With his eyes on the future, Demetrios knew that if he wanted to reach the next level in the sport, he would need more visibility against a higher level of competition. So for his senior year, he and his mom and two of his brothers returned to Minnesota so that he could play his final season of high school hockey there.
In his senior season for Edina High School in 2017-18, Demetrios recorded 41 points with 20 goals in just 24 games.
Following that impressive senior campaign, the Calgary Flames selected Demetrios in the fourth round of the 2018 NHL Draft. All of the sacrifices, the moving back and forth, the hard work and determination to succeed paid off.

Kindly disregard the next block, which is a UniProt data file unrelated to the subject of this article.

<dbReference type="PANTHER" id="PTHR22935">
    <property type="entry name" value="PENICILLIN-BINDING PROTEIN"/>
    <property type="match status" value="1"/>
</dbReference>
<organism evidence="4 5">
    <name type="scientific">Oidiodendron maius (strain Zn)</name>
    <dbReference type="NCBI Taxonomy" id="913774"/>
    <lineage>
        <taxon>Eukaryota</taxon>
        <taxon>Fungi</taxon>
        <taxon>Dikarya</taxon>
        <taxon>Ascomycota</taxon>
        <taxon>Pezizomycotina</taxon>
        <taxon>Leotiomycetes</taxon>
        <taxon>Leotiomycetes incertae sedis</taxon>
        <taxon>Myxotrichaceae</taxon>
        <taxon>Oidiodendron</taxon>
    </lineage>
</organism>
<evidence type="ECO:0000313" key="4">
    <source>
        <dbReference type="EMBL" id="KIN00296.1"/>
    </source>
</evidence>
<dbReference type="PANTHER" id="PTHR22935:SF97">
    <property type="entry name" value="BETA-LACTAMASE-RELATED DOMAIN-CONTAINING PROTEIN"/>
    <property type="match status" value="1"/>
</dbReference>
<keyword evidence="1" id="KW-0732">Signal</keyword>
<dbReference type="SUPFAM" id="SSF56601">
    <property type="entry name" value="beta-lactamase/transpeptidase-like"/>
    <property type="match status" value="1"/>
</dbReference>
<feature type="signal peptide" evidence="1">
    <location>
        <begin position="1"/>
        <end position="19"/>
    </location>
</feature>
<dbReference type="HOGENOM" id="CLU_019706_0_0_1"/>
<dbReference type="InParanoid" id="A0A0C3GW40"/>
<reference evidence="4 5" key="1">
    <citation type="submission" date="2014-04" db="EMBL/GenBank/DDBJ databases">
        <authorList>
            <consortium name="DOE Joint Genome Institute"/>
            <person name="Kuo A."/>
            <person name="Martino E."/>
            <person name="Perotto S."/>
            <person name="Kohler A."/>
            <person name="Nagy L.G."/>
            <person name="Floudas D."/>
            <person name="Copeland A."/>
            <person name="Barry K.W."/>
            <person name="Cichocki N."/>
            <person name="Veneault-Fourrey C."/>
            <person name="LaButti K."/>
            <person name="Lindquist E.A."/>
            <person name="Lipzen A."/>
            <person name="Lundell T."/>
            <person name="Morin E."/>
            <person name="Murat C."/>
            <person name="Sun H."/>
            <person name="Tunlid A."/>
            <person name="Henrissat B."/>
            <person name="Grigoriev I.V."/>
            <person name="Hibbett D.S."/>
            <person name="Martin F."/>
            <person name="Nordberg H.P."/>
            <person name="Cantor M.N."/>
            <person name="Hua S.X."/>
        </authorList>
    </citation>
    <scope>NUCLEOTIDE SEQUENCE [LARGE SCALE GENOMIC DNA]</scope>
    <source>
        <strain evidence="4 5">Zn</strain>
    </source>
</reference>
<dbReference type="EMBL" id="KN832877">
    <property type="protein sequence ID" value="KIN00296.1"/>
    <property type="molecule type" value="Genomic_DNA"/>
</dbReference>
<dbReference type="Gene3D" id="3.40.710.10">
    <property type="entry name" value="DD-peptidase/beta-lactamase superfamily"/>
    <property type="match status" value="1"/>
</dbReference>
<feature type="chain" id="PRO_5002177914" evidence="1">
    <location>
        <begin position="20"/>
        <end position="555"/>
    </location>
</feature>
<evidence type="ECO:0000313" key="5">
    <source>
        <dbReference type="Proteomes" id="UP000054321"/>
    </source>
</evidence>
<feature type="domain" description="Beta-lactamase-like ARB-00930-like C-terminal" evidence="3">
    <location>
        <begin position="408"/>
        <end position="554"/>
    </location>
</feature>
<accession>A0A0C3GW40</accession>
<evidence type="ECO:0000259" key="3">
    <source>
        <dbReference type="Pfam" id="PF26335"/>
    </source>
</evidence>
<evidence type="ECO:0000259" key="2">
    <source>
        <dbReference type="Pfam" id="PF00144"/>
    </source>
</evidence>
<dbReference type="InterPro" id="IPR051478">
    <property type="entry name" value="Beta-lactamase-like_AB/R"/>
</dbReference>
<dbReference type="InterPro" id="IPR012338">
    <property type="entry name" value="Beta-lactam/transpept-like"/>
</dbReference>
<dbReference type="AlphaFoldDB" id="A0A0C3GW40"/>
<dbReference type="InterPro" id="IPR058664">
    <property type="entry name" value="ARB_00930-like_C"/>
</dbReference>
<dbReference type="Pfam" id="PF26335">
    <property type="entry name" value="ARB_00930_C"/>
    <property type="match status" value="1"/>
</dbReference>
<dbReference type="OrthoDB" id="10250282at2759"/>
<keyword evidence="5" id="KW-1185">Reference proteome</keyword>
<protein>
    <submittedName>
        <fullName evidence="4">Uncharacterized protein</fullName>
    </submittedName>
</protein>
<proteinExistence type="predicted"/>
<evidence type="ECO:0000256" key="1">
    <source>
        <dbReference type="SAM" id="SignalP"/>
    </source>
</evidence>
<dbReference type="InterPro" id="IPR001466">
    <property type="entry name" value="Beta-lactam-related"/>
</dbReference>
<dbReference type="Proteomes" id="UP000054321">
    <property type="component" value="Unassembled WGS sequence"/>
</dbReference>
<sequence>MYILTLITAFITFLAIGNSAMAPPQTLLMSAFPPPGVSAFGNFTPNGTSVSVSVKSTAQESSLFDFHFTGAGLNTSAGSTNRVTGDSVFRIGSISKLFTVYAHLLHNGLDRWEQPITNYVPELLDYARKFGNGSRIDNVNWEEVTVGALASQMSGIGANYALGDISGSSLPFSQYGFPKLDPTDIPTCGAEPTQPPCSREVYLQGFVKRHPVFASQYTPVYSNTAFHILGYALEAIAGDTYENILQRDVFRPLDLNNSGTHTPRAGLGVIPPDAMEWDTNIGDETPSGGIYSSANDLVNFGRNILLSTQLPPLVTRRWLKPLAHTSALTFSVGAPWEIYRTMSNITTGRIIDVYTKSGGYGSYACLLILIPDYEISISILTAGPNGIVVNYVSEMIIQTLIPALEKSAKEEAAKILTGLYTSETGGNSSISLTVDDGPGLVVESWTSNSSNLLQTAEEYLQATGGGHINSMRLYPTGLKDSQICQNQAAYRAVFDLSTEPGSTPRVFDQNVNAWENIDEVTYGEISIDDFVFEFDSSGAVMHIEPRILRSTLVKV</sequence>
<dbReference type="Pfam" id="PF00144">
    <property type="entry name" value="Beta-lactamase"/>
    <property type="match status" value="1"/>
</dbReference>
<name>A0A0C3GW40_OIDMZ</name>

“Truly a surreal moment,” Angela said. “Yeah, you make your sacrifices, and you get them where they want to be. But they have to be the ones committing to missing birthday parties, not eating the dessert and not getting to go on family trips. There was a Christmas he didn’t get to come home for and that was huge.
“Like, there are just things that you don’t get to do, either. And I know every one of his teammates has been there. But you look at all the sacrifices he’s made, it was a dream for him.”
Demetrios’ momentum continued when he was recruited to play at ASU. He had been talking to the Sun Devils since his U16 season with the Jr. Coyotes.
Not only was ASU an emerging hockey school, but it was important to Demetrios and his family that he get an education as well. He majored in communications as an undergrad and is now pursuing his master’s degree in legal studies.
Demetrios arrived at ASU at a good time. The school elevated its men’s ice hockey program to NCAA Division I status in 2016.